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Morning Briefing Strap Line
Fri 8th Apr 2016 - Friday Opinion
Subjects: Children and restaurants, the eternal appeal of Brighton Pier, and the key networking events of March
Authors: Glynn Davis, Martin Cooper, and Ann Elliott

Children and restaurants by Glynn Davis

You can lead a horse to water but you can’t make it drink. This has long been my thinking when it comes to taking my children out to restaurants. They have visited a cornucopia of establishments – varying in quality levels and cuisine types – but have they fully engaged in exploring the menu? No, not really.
 
This has not been an issue to date but now they are both of sufficient age whereby they need to order a couple of courses each, rather than getting by on bread and maybe sharing a single course, the limitations of their palates has become a little too costly. Far too much food has been left largely uneaten on their plates and no doubt found its way into the kitchen bin.
 
My solution to this has been to very recently focus more on visiting Italian restaurants. This seems to suit all the family’s requirements. We can eat out in top notch establishments (as well as more standard pizzerias), which very much fulfils my demand for a smart meal out and insatiable appetite for offal and squid/octopus while my children also get to eat some of their favourite things – notably a variety of breads, pasta and ice creams.
 
The beauty of Italian restaurants is from the Michelin-starred places downwards they cater tremendously well to children of all ages. They will always knock up straightforward, simple pasta dishes in small portions without any fuss. These dishes can pretty much be tailored to each child’s individual tastes. Any sauces can even be served in a side bowl just in case it has too much of this or too much of that in it.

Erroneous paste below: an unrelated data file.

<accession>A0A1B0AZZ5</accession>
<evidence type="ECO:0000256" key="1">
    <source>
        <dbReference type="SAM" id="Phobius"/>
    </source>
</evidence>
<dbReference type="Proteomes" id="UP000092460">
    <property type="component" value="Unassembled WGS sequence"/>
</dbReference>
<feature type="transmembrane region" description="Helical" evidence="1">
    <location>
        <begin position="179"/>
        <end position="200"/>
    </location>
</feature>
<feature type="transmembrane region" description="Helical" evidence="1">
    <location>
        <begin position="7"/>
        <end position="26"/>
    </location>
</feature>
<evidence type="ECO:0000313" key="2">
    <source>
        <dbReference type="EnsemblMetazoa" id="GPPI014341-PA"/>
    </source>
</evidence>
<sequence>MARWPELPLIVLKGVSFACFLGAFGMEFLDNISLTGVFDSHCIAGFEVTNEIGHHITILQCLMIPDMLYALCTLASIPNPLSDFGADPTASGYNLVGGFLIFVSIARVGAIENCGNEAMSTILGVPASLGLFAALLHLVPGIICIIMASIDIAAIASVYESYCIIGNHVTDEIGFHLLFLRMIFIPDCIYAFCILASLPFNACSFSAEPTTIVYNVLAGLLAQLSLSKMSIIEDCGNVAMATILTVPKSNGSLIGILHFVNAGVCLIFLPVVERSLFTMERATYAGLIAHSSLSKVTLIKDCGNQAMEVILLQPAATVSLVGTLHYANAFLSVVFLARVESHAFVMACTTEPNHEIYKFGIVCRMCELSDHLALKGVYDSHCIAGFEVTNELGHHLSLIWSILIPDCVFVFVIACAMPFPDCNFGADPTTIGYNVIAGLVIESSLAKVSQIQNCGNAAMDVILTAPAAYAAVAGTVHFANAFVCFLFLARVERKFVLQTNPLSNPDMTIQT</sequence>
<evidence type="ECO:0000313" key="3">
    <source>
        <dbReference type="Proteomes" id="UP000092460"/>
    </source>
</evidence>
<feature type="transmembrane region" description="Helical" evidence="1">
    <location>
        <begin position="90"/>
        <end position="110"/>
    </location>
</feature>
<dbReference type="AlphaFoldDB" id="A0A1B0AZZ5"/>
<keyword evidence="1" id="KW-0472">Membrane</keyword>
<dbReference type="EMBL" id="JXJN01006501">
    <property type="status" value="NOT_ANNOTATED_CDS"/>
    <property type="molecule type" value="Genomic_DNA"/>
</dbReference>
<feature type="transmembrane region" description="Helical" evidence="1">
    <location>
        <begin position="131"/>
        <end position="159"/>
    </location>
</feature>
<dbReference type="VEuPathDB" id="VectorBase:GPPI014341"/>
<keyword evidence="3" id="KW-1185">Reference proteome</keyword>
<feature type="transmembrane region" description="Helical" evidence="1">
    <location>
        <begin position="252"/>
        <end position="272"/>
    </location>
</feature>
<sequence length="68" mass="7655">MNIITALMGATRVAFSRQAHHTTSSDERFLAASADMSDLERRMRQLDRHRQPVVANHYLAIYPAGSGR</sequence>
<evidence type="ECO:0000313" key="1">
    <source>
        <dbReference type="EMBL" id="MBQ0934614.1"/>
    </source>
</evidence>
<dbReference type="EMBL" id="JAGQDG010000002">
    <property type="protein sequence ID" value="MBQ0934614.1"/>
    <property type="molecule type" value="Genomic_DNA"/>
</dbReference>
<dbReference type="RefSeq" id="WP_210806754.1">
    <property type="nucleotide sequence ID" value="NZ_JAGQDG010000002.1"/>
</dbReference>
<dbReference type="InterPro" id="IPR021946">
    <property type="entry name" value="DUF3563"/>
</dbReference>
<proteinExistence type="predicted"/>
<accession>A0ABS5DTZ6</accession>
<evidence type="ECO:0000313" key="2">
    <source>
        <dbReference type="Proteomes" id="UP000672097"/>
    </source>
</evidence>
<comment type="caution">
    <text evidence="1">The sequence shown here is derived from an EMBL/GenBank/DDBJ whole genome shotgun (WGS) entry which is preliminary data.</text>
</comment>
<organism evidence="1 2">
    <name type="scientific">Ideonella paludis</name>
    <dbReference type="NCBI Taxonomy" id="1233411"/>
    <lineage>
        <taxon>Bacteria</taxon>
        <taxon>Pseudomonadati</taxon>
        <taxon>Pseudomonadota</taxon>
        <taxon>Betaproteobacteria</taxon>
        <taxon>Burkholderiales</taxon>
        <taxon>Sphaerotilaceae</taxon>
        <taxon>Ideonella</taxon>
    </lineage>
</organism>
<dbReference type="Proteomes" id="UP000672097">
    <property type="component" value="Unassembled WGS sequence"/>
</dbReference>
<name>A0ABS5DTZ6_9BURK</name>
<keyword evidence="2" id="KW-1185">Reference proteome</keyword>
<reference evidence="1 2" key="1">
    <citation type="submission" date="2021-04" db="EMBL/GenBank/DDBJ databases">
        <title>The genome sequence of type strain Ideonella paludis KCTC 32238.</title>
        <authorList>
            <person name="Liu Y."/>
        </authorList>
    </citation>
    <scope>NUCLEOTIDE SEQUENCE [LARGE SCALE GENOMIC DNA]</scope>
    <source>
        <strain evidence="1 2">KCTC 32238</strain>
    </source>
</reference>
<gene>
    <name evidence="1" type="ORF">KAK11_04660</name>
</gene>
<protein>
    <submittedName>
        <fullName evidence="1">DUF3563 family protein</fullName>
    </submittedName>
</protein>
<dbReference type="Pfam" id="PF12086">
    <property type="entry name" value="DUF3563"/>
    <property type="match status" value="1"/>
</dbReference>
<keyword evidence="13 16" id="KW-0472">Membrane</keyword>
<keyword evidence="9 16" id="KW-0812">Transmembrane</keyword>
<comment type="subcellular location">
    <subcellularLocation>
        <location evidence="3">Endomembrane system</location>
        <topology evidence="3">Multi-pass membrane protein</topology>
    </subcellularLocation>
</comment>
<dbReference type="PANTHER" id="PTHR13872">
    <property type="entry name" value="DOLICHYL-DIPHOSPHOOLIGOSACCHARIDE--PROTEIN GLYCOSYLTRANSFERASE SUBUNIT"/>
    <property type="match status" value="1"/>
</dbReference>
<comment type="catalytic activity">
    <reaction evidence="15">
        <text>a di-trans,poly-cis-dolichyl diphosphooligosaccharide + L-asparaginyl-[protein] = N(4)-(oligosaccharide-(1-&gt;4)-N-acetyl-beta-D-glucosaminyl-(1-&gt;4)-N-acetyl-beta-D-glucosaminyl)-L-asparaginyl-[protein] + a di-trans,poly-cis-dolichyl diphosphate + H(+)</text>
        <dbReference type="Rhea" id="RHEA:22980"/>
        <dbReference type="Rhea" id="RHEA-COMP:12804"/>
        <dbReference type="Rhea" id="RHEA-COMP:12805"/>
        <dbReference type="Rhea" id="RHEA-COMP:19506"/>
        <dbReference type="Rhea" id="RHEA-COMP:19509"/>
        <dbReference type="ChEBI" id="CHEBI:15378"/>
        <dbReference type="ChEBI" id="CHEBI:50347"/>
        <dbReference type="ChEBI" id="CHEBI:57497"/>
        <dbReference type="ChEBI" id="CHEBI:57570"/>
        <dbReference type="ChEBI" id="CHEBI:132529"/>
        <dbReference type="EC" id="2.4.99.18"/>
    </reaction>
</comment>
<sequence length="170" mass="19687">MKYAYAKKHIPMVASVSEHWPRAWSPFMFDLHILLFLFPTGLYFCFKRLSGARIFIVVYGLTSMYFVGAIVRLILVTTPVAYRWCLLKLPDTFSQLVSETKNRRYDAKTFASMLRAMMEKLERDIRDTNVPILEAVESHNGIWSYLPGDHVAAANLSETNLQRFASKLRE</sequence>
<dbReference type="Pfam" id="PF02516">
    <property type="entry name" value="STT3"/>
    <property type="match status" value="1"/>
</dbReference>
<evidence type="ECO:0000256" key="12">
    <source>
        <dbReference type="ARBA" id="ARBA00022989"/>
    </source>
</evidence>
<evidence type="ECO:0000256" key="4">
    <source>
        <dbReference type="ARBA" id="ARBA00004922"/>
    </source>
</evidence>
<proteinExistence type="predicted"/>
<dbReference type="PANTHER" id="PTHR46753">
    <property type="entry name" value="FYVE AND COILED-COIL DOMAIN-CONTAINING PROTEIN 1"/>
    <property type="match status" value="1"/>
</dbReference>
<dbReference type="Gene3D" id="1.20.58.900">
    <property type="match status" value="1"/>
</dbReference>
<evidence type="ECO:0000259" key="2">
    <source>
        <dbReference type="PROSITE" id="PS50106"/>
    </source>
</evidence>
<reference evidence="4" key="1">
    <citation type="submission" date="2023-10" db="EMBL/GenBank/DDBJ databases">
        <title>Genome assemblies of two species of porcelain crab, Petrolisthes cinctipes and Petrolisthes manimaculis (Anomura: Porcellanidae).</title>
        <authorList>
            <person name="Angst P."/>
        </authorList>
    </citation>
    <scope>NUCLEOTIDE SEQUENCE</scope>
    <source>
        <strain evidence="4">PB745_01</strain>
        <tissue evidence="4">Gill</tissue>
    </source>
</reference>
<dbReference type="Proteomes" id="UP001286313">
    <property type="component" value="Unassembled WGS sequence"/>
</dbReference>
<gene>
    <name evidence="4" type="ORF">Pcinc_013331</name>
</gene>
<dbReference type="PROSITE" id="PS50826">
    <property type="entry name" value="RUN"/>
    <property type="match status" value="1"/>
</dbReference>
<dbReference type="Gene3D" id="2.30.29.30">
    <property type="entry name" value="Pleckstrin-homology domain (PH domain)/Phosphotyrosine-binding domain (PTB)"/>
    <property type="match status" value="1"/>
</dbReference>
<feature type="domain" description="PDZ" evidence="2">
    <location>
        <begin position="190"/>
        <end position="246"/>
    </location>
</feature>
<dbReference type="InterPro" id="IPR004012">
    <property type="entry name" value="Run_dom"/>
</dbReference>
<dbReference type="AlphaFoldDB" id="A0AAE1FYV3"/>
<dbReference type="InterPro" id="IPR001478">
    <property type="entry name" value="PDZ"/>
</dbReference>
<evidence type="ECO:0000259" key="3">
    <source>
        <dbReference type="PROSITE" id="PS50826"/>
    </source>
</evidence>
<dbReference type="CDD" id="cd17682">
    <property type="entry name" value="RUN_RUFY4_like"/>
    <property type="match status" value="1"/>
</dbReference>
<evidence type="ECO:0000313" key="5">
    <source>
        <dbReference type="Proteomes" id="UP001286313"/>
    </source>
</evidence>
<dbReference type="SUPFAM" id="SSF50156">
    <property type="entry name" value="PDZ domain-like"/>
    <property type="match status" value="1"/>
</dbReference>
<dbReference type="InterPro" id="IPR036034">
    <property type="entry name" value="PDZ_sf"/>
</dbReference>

They will of course, in most circumstances, serve any of their menu dishes in smaller portions for children. Now, I’m no Jamie Oliver but isn’t this a much better scenario than restaurants offering children’s menus that bear no relation to the cuisine being served to the adults? You know the dire options I’m talking about: chicken nuggets, dinosaur-shaped breadcrumbed things with indescribable white stuff inside, and other such unhealthily brown-coloured fried fare all served with chips and beans.
 
The Children’s Food Trust chief Linda Cregan has even recently called for all children’s menus to be scrapped in restaurants and pubs because the food on them is typically so bad for our youngsters. Instead, Cregan is advocating simply offering smaller portions of what the adults are eating. This is exactly what happened when I was growing up. A small lamb chop was a favoured meal of mine (so I’m reliably informed) in the days when a nugget was only a dream in the eye of the food scientists at McDonald’s.
 
Taking a trip through Italy recently with my family, involving plenty of eating out, was a delight compared with other dining experiences both at home and abroad. Regardless of what obscure things are on the menu to delight my own tastes, there is great comfort in knowing there will also be options that appeal just as much to my two young children.
 
For instance, in Florence at a smart, busy candle-lit restaurant, Il Santo Bevitore, my wife and I enjoyed red lentil soup with squid and pig cheeks as a starter followed by a chunky portion of crispy octopus while the waiter immediately offered my offspring a simple pasta dish with a tomato-based sauce if nothing else took their fancy. They took him up on this option. For their starters it helped that just having simple, unadorned high quality ingredients (very much the Italian way) also appeals to children.
 
My son enjoyed a plate of three types of ham, which was a first for him in a restaurant, while my daughter plumped for a bread vegetable soup (containing plenty of spinach). When had she been willing to eat spinach before? No doubt their willingness to acquiesce to a little experimentation was helped by the typically Italian style of service that puts everybody, of all ages, at ease in a way that I’ve not found replicated by waiting staff from other cultures and types of cuisine.